At this point, you may be wondering why, if they only judge by intentions and not by results, the Liberals are not sometimes helpful to those they wish to help? Surely raising the minimum wage sometimes produces a raise in real wages instead of producing more unemployment? At least once? Surely sometimes putting honey and water in the gas tank instead of petrol will create good gas mileage? At least once? Surely sometimes, by accident, they get it right? Even a stopped clock is right at least twice a day.
So the fact that they judge by intentions and not by results is not a satisfactory explanation. Why are they predictably, inevitably, and always wrong?
They are always wrong because their theory of morality springs out of their theory of epistemology. Their theory of epistemology is that there is no truth. Hence, their theory of morality is that there is no right and wrong.


All rules by definition are crooked, part of a con game. Any attempt to excuse, explain or defend the rules is either misguided or malign.
The only success under crooked and malign rule is by definition a crooked and malign success. It is a successful crime. 
Hence the Leftist must punish success.
This means not just monetary success but imponderable success. The Leftist must not only take money from the rich, he must take fame from the famous and glory from the glorious. Just as he must give money to the poor out of restitution for the crooked roulette wheel of life, so too he must give fame to the infamous and glory to the shameful.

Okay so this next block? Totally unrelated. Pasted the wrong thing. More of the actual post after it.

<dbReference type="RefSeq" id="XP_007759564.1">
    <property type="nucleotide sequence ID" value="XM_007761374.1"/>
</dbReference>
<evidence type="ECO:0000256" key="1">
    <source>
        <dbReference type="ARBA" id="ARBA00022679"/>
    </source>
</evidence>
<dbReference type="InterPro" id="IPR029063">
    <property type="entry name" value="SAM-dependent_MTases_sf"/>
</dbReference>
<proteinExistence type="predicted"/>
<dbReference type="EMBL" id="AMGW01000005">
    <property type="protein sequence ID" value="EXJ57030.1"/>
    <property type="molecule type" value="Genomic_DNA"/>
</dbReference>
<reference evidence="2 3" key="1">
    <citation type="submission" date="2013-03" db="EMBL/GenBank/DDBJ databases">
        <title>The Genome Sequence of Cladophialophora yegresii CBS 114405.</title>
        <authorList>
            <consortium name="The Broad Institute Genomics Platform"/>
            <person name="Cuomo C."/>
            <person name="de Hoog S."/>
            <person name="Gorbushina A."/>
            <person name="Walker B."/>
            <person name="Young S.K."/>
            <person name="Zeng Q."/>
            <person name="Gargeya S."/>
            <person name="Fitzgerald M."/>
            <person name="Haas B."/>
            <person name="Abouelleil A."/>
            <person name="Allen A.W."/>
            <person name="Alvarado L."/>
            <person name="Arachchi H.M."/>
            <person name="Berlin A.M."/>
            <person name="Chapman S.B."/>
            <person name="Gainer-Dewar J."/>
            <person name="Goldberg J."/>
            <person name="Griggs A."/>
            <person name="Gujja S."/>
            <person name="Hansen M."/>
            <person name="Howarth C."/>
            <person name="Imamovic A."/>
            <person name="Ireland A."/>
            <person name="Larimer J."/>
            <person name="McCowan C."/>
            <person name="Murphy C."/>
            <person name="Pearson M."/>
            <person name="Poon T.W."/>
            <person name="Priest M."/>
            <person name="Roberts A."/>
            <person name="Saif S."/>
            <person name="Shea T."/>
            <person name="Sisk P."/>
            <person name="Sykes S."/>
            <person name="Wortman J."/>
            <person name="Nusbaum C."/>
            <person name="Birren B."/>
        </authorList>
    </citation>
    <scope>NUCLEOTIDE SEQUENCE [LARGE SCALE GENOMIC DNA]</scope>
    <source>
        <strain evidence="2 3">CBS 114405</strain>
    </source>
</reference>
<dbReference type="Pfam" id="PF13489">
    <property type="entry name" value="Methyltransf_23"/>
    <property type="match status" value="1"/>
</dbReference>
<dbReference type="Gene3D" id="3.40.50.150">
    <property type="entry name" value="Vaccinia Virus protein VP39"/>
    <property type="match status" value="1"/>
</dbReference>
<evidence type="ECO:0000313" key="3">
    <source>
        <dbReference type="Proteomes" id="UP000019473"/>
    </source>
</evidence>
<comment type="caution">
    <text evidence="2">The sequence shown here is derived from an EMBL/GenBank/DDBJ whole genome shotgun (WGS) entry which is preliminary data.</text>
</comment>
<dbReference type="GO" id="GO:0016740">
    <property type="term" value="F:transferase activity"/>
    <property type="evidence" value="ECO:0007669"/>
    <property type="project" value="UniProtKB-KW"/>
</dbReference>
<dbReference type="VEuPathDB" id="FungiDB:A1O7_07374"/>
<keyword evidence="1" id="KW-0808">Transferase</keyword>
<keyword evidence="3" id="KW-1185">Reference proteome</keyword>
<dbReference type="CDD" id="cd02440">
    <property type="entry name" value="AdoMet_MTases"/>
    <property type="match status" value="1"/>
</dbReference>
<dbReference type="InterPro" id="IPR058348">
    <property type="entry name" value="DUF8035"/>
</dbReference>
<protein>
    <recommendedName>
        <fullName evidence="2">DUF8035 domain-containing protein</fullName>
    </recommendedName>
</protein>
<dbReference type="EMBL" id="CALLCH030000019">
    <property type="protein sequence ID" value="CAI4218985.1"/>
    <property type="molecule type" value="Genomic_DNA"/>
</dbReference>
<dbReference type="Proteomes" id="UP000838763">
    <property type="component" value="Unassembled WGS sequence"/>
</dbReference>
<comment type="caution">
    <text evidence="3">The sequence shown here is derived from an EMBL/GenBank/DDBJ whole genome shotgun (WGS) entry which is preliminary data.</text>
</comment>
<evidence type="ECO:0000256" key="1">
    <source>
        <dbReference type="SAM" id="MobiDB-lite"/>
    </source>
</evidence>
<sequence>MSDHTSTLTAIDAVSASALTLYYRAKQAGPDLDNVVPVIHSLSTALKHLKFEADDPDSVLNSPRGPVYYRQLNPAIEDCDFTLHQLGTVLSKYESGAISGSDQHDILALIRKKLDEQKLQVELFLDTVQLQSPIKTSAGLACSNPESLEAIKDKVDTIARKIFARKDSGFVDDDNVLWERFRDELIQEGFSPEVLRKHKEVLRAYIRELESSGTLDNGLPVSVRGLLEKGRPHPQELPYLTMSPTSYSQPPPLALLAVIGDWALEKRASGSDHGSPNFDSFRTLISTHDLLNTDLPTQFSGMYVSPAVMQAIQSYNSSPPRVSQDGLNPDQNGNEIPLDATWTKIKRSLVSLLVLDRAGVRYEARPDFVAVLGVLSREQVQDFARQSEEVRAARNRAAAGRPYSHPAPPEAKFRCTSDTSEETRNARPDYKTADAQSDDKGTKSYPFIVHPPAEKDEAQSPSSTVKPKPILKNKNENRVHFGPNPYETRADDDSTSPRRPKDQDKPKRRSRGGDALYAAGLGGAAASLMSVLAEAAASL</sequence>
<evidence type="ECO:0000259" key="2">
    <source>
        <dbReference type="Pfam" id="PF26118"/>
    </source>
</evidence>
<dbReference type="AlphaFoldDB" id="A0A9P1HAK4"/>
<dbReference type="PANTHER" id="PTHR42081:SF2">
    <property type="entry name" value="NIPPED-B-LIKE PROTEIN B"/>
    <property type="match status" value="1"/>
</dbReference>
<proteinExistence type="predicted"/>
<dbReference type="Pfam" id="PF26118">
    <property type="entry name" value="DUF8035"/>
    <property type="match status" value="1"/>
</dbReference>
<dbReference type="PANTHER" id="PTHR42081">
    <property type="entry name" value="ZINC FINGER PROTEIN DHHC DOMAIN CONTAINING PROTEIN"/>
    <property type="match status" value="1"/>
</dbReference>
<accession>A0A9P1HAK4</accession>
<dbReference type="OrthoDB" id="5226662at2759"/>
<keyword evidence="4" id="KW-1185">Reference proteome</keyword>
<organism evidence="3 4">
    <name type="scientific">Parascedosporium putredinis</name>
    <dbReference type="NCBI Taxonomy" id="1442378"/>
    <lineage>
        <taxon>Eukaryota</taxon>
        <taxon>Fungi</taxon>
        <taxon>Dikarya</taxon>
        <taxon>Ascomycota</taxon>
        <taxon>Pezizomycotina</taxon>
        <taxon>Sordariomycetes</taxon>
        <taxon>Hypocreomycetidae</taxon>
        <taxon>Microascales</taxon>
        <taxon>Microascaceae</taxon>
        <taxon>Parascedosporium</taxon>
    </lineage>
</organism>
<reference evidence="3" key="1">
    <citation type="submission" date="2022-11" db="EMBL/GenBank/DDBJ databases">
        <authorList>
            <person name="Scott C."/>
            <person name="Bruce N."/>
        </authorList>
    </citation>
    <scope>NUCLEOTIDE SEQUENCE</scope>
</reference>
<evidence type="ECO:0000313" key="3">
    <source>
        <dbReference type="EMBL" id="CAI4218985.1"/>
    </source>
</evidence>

If the rich and powerful tilting the wheel of life is the only explanation for life’s miseries and sorrows and failures, they are always to blame for everything. Everything. These days, the rich men and rich nations are blamed for warm weather.
Here is the explanation of the third paradox: If life is a game of pure chance, then the winners of life, the happy people, the rich, the famous, the saintly, all of them must have somehow rigged or twisted the institutions, laws and customs, and all the rules of life to their own advantage. Since all property is theft, all property owners are thieves.
Hence, all life’s winners, heroes and captains of industry and saints and famous artists, everyone worthy of admiration for any reason, all of them, all the winners, the theory demands they be nothing but outrageous cheats.
Also, they must be outrageous liars for denying that they are cheats. Worse, they are all con men for deceiving their victims into playing.